A hippopotamus partially swallowed a 2-year-old child in Uganda. The boy survived.

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Iga Paul did what most two-year-olds do on Sunday afternoons – he played outside his house.

But just over half a mile from the toddler’s home in Uganda was Lake Edward, one of the smallest bodies of water in the Great Rift Valley, home to large hungry creatures.

On December 4, at around 3:00 p.m. local time, a hippopotamus left the lake and partially swallowed Iga in a land attack that was highly unusual for the area, according to Ugandan police.

A bystander who witnessed the ambush began throwing rocks at the hippopotamus in an attempt to stop the attack. Eventually the hippopotamus was deterred by the human attacker and spat the boy out before retreating back to the lake.

“It took the courage of a certain Chrispas Bagonza, who was nearby, to save the victim after stoning and scaring the hippopotamus, causing it to free the victim from its mouth,” Ugandan police wrote in a statement.

“This is the first incident of its kind in which a hippopotamus strayed from Lake Edward and attacked a young child,” the police statement added.

Iga was taken to a nearby clinic for his injuries and was later transferred to Bwera Hospital in western Uganda for further treatment. He received the rabies vaccine and has since been released into the care of his parents, authorities said.

“Although the hippo was scared back into the lake, all residents near wildlife sanctuaries and habitats should know that wildlife is very dangerous,” the police statement said. “Wild animals instinctively see humans as a threat, and any interaction can cause them to behave strangely or aggressively.”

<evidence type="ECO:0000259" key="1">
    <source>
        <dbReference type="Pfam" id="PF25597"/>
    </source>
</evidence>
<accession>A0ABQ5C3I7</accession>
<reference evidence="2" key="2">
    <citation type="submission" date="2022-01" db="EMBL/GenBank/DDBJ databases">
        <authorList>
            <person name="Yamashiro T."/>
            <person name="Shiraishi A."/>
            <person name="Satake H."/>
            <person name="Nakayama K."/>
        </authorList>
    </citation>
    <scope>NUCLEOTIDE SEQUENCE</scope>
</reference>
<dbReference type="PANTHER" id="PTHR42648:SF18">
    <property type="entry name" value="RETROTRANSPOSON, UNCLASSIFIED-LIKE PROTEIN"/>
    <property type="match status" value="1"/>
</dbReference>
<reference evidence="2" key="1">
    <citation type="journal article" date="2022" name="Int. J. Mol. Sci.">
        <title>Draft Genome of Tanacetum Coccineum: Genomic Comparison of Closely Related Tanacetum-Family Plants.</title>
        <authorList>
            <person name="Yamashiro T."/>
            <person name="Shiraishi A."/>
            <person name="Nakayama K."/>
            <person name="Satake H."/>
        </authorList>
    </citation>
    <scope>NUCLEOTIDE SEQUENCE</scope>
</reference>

Hippos are the third largest land animal in the world and live predominantly in rivers, lakes and swamps in eastern, central and southern sub-Saharan Africa, according to Virunga National Park in the Democratic Republic of the Congo.

In Africa, hippos kill an estimated 500 people each year, according to National Geographic, and are considered one of the deadliest mammals in the world. They are twice as deadly as lions. According to a 2020 study published in the journal Oxford Medical Case Reports, the chances of a hippo attack being fatal are between 29 and 87 percent.

In 2017, a Detroit woman was killed with her family while on an African safari. Carol Sue Kirken, 75, was attacked by a hippopotamus while on vacation in Tanzania, according to Detroit News. She died quickly in the arms of her son Robert, according to her obituary.

Hippo attack survivor Kristen Yaldor told ABC News in 2019 that a hippopotamus dragged her underwater while she was canoeing with her husband in the Zambezi to celebrate her 37th birthday.

The hippopotamus grabbed Yaldor’s leg tightly and slapped her around in the water for about 45 seconds. Yaldor said she pulled on the hippo’s mouth and it released her. Her femur was fractured and she underwent seven surgeries to repair her right leg when she returned to the United States.

“[I] I didn’t get a chance to scream, it just happened so fast,” Yaldor said.

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